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Glutathione S-transferase P1 (GSTP1) polymorphism in patients with chronic obstructive pulmonary disease


BACKGROUND Enzymes that contribute to the local detoxification in alveoli and bronchioles have an important role in the defence mechanism against tobacco smoke. It has been suggested that genetic susceptibility to smoking injury may confer a risk for the development of chronic obstructive pulmonary disease (COPD). The polymorphisms in glutathione S-transferase P1 (GSTP1), a xenobiotic metabolising enzyme, were investigated in patients with COPD.

METHODS Polymerase chain reaction (PCR) and restriction fragment length polymorphism (RFLP) were performed to genotype GSTP1 polymorphisms in exon 5 (Ile105Val) and exon 6 (Ala114Val). Blood samples were taken from 53 patients with COPD and 50 control subjects at the Tokyo University Hospital, the Juntendo University Hospital, and the Tokyo Kenbikyoin Clinic for use in the study.

RESULTS The proportion of GSTP1/Ile105 homozygotes was significantly higher in the patients with COPD than in the control subjects (79% vs 52%). The odds ratio for GSTP1/Ile105 homozygotes versus all other genotypes was 3.5 (95% CI 2.7 to 4.6) for COPD. Polymorphism at residue 114 of GSTP1 was not found in either group.

CONCLUSIONS Genetic polymorphism of exon 5 of GSTP1 may be associated with COPD because the GSTP1/Ile105 genotype is predominantly found in COPD. It is suggested that the GSTP1/Ile105 genotype may be less protective against xenobiotics in tobacco smoke.

  • glutathione S-transferase P1 (GSTP1)
  • polymorphism
  • chronic obstructive pulmonary disease
  • tobacco

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Chronic obstructive pulmonary disease (COPD) is characterised by irreversible airflow limitation in the lungs.1 Although COPD is now the 12th largest burden in the world, it is estimated that it will rise to be the fifth largest burden by 2020.2

Two major hypotheses on the cause of COPD and emphysema—namely, the protease-antiprotease hypothesis and the oxidant-antioxidant hypothesis—were put forward over 30 years ago.3 ,4 It is believed that xenobiotics, which include reactive epoxides and benzo(a)pyrene, are also involved in the pathogenesis of COPD by their ability to inhibit antiproteases5 and promote cell and tissue damage in the lungs. The most important risk factor for the development of COPD is smoking. However, only 10–20% of chronic heavy smokers develop symptomatic COPD,6 ,7 which indicates that a difference in susceptibility to tobacco smoke injury must exist and may be related to genetic factors. Furthermore, a recent study suggested that familial factors other than protease inhibitors might influence the development of airflow obstruction and chronic bronchitis.8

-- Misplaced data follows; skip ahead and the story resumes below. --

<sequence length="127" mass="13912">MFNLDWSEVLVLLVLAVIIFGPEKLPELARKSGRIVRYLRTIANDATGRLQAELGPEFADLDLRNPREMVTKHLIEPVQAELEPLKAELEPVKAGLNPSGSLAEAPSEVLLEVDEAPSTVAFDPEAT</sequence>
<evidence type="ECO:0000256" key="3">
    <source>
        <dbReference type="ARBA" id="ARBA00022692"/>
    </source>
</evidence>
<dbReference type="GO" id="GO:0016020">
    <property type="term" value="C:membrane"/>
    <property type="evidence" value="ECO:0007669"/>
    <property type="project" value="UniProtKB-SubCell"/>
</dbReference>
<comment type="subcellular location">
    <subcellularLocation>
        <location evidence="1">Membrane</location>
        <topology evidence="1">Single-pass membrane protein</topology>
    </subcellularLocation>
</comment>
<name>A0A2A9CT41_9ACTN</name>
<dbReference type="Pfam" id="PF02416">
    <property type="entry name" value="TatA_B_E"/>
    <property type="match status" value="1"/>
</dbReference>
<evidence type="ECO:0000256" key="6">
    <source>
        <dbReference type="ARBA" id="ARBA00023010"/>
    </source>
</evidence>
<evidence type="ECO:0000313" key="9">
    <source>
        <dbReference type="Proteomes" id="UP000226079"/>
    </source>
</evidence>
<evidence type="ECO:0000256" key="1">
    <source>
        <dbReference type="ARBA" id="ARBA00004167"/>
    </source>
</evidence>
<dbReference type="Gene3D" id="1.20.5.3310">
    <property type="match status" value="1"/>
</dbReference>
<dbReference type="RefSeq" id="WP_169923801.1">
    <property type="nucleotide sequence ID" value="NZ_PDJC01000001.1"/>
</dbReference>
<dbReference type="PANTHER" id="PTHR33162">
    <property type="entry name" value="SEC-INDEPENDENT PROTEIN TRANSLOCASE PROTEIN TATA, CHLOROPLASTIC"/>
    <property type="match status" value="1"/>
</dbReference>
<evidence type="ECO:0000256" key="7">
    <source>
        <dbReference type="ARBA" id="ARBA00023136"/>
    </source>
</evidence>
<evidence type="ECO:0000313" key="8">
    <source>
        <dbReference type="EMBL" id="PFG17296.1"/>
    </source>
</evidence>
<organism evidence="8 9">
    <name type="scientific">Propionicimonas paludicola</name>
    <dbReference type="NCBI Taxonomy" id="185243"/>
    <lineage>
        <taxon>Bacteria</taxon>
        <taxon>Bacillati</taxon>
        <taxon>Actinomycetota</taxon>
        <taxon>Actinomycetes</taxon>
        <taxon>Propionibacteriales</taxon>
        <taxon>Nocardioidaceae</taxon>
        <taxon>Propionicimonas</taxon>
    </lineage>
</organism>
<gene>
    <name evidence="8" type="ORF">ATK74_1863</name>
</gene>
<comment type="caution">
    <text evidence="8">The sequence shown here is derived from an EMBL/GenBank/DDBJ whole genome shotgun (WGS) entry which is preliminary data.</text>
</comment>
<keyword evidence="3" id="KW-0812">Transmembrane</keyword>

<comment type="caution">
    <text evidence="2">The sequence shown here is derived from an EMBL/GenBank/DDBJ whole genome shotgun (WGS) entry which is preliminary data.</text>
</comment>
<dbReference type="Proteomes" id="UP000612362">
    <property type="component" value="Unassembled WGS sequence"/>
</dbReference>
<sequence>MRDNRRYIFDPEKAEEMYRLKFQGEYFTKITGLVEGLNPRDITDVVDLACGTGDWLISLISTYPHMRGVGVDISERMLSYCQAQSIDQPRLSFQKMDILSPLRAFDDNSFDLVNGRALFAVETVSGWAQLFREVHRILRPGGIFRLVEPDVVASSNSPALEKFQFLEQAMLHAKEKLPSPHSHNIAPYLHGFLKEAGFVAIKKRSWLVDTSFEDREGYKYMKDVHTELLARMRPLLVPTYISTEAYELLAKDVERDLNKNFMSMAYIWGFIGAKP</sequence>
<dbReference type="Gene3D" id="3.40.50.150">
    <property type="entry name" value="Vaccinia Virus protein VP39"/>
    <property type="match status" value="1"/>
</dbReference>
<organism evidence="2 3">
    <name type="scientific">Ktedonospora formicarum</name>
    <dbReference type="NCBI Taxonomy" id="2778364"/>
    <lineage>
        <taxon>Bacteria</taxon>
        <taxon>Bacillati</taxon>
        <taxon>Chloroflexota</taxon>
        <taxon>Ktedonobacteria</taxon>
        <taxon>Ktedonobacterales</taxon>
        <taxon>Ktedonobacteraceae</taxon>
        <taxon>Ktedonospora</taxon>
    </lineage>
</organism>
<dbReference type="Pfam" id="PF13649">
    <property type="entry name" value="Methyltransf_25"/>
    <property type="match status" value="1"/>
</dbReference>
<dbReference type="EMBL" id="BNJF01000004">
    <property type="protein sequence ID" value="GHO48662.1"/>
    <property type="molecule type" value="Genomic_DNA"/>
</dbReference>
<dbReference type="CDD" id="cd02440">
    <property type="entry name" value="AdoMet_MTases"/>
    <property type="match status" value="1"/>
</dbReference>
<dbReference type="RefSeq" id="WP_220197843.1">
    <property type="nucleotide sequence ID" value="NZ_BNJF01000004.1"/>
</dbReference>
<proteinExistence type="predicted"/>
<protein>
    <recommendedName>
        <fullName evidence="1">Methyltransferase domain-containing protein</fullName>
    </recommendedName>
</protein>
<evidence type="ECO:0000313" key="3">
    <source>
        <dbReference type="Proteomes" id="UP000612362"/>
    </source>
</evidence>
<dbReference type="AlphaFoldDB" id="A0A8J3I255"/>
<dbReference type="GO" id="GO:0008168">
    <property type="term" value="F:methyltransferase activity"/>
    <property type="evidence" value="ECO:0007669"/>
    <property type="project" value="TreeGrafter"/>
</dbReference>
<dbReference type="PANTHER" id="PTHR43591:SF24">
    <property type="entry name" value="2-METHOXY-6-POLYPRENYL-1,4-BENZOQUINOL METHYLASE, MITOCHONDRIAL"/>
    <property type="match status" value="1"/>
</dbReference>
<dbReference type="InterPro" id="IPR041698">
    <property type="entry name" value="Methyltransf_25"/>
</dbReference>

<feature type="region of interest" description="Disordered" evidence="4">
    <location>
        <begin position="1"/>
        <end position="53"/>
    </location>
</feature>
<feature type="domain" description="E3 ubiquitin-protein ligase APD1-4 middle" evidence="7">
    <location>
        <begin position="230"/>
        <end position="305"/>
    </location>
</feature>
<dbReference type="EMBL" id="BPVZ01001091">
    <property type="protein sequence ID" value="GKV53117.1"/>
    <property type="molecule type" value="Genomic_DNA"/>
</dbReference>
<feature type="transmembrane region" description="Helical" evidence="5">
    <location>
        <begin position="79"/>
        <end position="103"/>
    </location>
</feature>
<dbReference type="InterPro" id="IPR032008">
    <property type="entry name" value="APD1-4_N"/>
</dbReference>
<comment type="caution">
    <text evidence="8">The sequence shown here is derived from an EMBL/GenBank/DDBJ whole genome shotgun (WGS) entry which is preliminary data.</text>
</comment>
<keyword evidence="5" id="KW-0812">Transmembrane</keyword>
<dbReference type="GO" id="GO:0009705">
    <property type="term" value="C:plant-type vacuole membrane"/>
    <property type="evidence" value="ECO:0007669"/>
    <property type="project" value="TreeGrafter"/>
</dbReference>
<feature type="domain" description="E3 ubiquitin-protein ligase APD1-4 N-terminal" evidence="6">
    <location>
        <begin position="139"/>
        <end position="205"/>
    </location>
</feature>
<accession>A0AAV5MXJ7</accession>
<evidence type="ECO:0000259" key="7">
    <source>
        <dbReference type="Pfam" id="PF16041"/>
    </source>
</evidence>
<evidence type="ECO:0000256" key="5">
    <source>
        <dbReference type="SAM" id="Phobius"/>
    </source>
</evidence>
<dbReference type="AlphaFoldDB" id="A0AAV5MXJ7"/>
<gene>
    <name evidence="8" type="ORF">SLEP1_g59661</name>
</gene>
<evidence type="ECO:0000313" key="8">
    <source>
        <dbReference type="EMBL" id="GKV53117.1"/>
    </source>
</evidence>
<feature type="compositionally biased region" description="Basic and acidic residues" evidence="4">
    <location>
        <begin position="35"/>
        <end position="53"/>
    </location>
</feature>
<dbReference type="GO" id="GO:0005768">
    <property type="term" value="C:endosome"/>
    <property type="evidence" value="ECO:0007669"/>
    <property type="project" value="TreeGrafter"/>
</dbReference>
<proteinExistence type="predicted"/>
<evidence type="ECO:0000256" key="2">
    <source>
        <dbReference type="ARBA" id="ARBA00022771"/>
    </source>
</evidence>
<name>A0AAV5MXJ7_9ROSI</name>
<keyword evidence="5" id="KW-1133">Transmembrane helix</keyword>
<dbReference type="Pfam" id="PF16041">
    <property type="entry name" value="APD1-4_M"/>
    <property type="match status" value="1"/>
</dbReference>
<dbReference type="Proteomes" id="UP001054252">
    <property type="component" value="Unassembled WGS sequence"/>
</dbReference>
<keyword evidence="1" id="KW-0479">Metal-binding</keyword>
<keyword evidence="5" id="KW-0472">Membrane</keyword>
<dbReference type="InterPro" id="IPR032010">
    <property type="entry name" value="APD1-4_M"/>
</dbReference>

Glutathione S-transferases (GSTs) consist of a superfamily of dimeric phase II metabolic enzymes that catalyse the conjugation of reduced glutathione with various electrophilic compounds. GSTs may play an important part in cellular defence by detoxifying various toxic substrates in tobacco smoke.9 GSTs are separated into the following classes: alpha (GSTA), mu (GSTM), pi (GSTP), theta, sigma, and kappa. GSTM is genetically polymorphic and it has been shown that deletion of a partial locus of this gene is associated with lung cancer and emphysema.10

Polymorphisms of GSTP1 have been reported—for example, isoleucine (Ile) 105 valine (Val) in exon 5, alanine (Ala) 114 valine (Val) in exon 6.11 The activity of this enzyme is affected by substitution at position 105 which is located in the hydrophobic substrate binding site, and this has considerable effects depending on the type of chemical reaction.12 Individuals with the 105Val allele have a higher risk of developing lung cancer than those with the 105Ile allele.13 However, it has recently been suggested that GSTP1/Val105 has a higher catalytic efficiency than GSTP1/Ile105 with regard to the metabolism of carcinogenic aromatic epoxides.14 In addition, GSTP1 is expressed more abundantly in alveoli, alveolar macrophages, and respiratory bronchioles than GSTM and other kinds of GSTs that are not expressed in the peripheral lungs.15

In this study we investigated whether the polymorphism of GSTP1 gene has an association with the development of COPD using a polymerase chain reaction (PCR) based genotyping assay to detect variant forms of GSTP1.


The patient group consisted of 53 men with COPD diagnosed by pulmonary function tests (FEV1/FVC <70%) and chest radiography who presented at the Tokyo University Hospital and the Juntendo University Hospital. Their serum α1-antitrypsin levels were within the normal range (mean (SE) 254.0 (7.4) mg/dl (range 159–391)). Blood samples from 50 control healthy subjects were obtained from the Health Check Division at the Tokyo Kenbikyoin Clinic.